Do You Think This Is A Test?

Watched a report on TV a few days ago about a lady who refuses to pay full price for anything. The lesson of the report was that you should never accept the offered price, because most times, you can get a bargain. Today, I tested the theory.

On my way to Albany, I was heading to Penn Station and realized I was without an iPhone charger. Not because I forgot it, but because my charger has been acting crazy, charging sometimes, at other times I can’t get a charge if it’s plugged into the wall but I can if it’s connected to my computer, at other times, neither works. So at home, I can get creative and use any of a few other emergency type cords that I take hiking (a solar battery hook-up, etc) but I wouldn’t have access to these on the trip. 

So, I was at 34th Street and decided to try to get a cheap charger for the road. I stepped into an electronics store, one of those stores where every square inch of the display window has a sticker and they all end with 99cents. I figured if I could get a cheap charger, this might be the place.

When I asked for the price of the iPhone charger, the two men behind the counter, both of them, hesitated. They looked at me. They had already noticed the luggage that I was wheeling around, so they assessed my clothes, my coat, I guess to determine if I was a tourist or a New Yorker, and to quote me a price based on my appearance.I didn’t know if I should be grateful or offended, but the spokesperson, the seller, perhaps the more aggressive of the two, he finally said “It’s $30.”

I said, “No thanks” and started to walk away. As I was leaving, they started to reduce the price. “It’s $30 but if you want it, you can give me $25.”

What does that mean If I want it? I am here because I want to buy a charger. Do they think this is an exercise in futility, some research I am doing for a sociology paper. Regardless, I wasn’t about to pay $25 for something my friend calls a disposable charger – it charges once and then you have to throw it away. So I repeated, “No, thank you”, and opened the door to leave.”

“Okay, give me $20,” he shouted as I wheeled my bag through the door. I was already outside so he probably didn’t hear my response because I was facing the noisy traffic going down Seventh Avenue but I could hear him.

As the door was closing, I turned back to look at him, and he was hanging over the counter and shouting, “Do you have $15?”

At that point, I thought about going back to get it, but it’s the principle of the thing.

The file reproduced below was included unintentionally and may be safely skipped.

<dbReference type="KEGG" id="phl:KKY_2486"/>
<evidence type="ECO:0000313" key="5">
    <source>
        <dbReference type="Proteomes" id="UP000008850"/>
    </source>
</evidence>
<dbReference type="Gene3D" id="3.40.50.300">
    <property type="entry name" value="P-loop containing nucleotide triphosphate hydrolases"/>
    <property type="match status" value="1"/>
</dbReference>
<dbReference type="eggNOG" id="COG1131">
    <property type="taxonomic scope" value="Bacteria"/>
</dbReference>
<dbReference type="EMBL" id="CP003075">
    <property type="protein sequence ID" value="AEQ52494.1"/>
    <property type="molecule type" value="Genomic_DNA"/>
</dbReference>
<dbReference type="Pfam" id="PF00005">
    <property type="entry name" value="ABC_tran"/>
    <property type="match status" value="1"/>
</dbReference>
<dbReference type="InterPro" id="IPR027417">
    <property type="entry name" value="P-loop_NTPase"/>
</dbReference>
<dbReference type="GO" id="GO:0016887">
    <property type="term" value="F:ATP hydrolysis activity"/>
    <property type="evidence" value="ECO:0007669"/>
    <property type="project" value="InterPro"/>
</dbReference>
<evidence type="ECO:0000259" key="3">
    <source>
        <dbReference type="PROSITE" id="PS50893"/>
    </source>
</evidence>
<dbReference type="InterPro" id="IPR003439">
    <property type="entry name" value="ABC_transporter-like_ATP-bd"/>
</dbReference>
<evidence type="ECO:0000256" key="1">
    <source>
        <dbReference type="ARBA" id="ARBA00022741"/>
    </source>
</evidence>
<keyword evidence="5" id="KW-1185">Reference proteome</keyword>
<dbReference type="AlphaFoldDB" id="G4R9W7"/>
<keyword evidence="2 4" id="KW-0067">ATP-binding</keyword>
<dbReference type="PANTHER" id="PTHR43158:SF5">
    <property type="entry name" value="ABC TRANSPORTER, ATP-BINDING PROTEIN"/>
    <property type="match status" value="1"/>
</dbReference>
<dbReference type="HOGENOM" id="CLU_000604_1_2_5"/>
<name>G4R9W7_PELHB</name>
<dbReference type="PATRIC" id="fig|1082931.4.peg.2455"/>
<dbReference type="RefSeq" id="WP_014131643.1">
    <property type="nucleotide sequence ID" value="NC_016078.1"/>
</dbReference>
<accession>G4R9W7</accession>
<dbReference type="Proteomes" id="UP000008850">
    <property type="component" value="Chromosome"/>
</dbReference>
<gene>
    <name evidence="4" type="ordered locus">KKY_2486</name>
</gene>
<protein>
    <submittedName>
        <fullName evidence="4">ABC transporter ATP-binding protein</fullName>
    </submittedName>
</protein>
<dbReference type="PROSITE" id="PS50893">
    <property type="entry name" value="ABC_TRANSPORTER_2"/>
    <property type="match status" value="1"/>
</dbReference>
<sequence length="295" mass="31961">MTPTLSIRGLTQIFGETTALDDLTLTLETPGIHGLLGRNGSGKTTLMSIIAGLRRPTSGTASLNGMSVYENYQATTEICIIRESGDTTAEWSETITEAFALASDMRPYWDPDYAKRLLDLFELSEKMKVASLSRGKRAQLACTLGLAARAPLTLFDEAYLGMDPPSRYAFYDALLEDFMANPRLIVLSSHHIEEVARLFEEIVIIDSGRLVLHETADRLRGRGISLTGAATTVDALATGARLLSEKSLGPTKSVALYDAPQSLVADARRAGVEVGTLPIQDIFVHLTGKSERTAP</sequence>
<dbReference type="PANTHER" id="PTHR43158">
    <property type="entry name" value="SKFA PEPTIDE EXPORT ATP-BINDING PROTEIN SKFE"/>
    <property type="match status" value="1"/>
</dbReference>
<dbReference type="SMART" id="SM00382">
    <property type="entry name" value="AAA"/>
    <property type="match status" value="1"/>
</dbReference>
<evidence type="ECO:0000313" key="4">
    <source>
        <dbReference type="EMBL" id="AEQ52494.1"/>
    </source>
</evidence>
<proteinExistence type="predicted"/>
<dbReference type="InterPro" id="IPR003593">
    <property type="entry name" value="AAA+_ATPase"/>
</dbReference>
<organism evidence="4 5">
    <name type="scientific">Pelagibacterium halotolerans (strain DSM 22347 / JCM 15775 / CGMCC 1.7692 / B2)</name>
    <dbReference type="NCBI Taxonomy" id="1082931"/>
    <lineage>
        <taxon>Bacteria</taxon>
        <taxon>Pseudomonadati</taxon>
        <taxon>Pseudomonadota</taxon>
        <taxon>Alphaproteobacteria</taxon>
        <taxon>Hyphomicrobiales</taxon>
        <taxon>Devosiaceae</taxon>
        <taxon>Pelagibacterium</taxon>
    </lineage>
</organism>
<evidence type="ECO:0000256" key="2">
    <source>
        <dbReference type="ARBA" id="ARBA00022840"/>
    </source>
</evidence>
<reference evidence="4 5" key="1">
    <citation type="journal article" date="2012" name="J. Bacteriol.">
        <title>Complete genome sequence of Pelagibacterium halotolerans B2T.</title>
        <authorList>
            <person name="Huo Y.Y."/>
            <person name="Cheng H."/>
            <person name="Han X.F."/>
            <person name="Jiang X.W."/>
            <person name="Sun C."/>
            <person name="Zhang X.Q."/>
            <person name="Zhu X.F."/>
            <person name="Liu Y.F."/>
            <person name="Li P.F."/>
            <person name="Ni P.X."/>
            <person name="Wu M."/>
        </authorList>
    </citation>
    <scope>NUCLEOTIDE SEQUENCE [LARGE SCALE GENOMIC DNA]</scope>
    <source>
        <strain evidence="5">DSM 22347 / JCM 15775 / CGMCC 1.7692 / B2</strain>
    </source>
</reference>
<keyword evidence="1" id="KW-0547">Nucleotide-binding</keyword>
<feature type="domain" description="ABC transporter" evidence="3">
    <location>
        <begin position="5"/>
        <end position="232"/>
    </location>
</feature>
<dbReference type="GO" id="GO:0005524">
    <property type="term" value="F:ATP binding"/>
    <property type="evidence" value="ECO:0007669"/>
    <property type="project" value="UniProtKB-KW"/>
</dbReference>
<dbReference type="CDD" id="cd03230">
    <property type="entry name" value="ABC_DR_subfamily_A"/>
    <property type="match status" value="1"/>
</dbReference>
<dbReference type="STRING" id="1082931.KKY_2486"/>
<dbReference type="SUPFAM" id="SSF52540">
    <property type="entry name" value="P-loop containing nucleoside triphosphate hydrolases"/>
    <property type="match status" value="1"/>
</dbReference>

I went across the street. The man in the kiosk on that corner quoted me”$8″ for an identical item. So of course, testing my theory (didn’t I just say this was’t a test?) I asked, “Can you give me a better price?” 

He responded, “Regular price is $10 and I’m giving you for $8”

I said, “But you never said $10. You said $8. So can I get a better price?”

“Regular price, $10. If you want it, you give me $8.”( More of that “If i want it” language. What is up with these salesmen?)

I looked at him. He looked at me. I opened my wallet and gave him the $8.

While I waited to start my trip, I charged my phone. I don’t know if it will charge tomorrow. That’s the thing with these disposable chargers. No guarantees. But then there are so few guarantees in life – death, taxes and a new movie every Saturday night on HBO. But I am happier to pay $8 than $15 or $30 or anything between for the same item.

So sometimes it works, sometimes it doesn’t. But it never hurts to try. Wonder what I can get a better price on tomorrow? Maybe I can ask the hotel if they can knock a couple bucks off if I don’t drink the complimentary tea they’ve arranged so nicely in my room. Or maybe if I make up my own bed, they’ll shave off a few dollars each day. I mean, it never hurts to ask, right?

So, are you a bargain hunter? How is that working out for you?

4 Comments Add yours

  1. I look for sales but I will not ask for a price reduction at a store. Actually the few places where the salesman gave me a lower price as I was leaving without buying the item I asked about, I left even faster. Can’t stand when businesses are not transparent with their prices. I understand the concept of retail, demand, whatever, but when someone sets a price it should be the same for everyone.

    Liked by 1 person

  2. Paul says:

    People need to know that they don’t always have to pay the advertised or full price for merchandise. All you have to do, is ask. We are the consumers, we have the money, hence we are in control of what we do with it.
    It also helps to do your home work to find out what things really cost so that you would know if you are getting a bargain or not. But, no matter what price the salesperson quotes you, look at them with a smile and ask for a better price.
    I recently bought a 55″ 3D tv that was advertised for $799. for $599., by simply asking.
    Hey, by the way, can I get a free giveaway from RUNWright?

    Liked by 1 person

    1. runwright says:

      I like that advice, “look at them with a smile and ask for a better price” I’ll try that for my next purchase and let you know what happens. There are no current giveaways but I’ll let you know about our next promo.

      Like

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